Curling up in self-defence, 510 million years ago

Javier Ortega-Hernández, a research student in the field of Palaeontology at the University's Department of Earth Sciences, has unearthed the remains of the first known creature to curl up in a little ball, and pioneer one of the animal world's most successful defensive strategies.

During field research in Canada, Javier and his supervisor Dr Nicholas Butterfield came across two tiny and early trilobytes, known as olenellids, whose body structures showed clear evidence that they were capable of rolling themselves up effectively. 

Javier writes "It's long been known that trilobites became very efficient at avoiding predators . . but no-one had ever seen an enrolled fossil of this very early trilobite group, so it was assumed that they did not have an enrolling ability at this stage of evolution."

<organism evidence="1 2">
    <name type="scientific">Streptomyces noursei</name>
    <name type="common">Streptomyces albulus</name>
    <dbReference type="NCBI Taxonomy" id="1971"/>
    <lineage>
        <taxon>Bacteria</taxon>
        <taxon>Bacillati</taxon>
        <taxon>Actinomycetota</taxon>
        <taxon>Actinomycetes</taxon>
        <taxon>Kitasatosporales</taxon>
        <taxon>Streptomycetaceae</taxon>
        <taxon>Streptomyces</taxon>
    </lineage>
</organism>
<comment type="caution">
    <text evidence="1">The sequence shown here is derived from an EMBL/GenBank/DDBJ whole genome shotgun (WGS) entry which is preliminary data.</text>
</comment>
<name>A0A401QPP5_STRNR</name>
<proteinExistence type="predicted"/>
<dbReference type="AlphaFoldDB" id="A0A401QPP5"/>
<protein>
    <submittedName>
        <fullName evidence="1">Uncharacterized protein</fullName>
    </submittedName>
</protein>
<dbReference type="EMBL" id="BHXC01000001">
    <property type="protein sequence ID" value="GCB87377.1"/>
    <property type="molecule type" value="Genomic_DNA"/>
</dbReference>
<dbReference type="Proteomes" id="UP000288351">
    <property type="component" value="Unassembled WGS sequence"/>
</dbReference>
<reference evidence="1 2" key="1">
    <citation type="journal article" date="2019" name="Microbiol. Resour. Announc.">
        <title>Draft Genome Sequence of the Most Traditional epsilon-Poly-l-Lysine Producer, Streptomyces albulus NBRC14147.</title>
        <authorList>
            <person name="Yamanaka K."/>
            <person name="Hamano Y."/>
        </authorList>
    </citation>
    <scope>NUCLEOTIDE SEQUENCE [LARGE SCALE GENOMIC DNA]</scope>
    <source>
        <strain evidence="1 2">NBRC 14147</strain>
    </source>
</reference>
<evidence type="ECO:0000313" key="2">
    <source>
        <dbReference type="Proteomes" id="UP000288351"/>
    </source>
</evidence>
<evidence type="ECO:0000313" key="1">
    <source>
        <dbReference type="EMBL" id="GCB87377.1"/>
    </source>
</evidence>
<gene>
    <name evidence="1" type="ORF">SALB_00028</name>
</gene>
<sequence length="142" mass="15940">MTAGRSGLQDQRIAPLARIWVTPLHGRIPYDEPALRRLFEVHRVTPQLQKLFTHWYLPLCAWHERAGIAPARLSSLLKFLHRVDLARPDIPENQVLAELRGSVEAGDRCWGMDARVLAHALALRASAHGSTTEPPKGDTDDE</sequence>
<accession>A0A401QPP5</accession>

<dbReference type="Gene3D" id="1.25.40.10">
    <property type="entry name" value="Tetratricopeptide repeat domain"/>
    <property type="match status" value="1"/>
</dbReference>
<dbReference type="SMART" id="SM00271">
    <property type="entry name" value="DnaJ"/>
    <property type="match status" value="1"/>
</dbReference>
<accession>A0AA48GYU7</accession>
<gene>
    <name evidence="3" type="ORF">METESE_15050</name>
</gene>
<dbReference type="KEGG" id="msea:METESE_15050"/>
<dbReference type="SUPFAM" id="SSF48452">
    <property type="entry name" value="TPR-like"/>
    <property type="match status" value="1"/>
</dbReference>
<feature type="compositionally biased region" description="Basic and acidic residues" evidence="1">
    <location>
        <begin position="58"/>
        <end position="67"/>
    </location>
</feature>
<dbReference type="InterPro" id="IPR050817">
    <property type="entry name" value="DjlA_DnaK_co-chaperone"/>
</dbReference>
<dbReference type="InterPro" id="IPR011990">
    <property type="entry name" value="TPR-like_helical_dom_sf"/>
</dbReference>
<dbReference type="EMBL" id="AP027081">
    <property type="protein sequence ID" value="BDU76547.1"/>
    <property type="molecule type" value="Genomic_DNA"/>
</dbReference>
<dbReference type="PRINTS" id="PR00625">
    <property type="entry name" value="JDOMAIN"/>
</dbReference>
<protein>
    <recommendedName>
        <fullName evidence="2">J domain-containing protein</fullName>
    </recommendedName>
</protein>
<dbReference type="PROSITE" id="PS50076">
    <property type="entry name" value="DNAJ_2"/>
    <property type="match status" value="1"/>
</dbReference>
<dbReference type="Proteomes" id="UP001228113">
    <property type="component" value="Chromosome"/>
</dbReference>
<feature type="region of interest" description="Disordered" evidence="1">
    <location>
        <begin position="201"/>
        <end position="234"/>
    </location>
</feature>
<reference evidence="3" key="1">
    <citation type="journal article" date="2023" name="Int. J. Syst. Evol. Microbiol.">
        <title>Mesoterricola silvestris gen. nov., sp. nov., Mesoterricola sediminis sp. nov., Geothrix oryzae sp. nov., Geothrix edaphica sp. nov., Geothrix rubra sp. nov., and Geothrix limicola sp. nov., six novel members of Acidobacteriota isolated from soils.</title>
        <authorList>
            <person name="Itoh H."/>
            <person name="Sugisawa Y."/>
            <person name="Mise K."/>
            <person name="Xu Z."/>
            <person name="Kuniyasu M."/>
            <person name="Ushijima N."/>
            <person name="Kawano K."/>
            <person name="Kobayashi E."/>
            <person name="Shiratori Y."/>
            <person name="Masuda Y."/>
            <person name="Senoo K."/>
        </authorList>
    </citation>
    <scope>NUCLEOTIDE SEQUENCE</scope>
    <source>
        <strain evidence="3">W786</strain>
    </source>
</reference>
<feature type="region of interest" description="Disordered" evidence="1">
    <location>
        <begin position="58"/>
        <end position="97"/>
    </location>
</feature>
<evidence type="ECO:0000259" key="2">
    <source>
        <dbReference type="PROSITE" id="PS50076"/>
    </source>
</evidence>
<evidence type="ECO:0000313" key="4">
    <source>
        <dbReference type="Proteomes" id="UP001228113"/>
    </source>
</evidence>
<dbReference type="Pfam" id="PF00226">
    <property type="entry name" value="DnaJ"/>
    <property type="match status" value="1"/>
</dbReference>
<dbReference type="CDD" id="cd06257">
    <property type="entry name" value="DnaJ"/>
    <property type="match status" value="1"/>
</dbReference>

This self-defence mechanism contributed to trilobites being one of the longest surviving creatures on Earth - they survived for an astounding 270m years.

Born in Mexico, Javier arrived in Cambridge in 2009 with a scholarship from the Cambridge Trust.  He also held a scholarship from CONACyT, Mexico's National Council of Science and Technology, with whom the Trust now co-funds a programme of PhD awards.

A full story about the research development can be read on the University's website.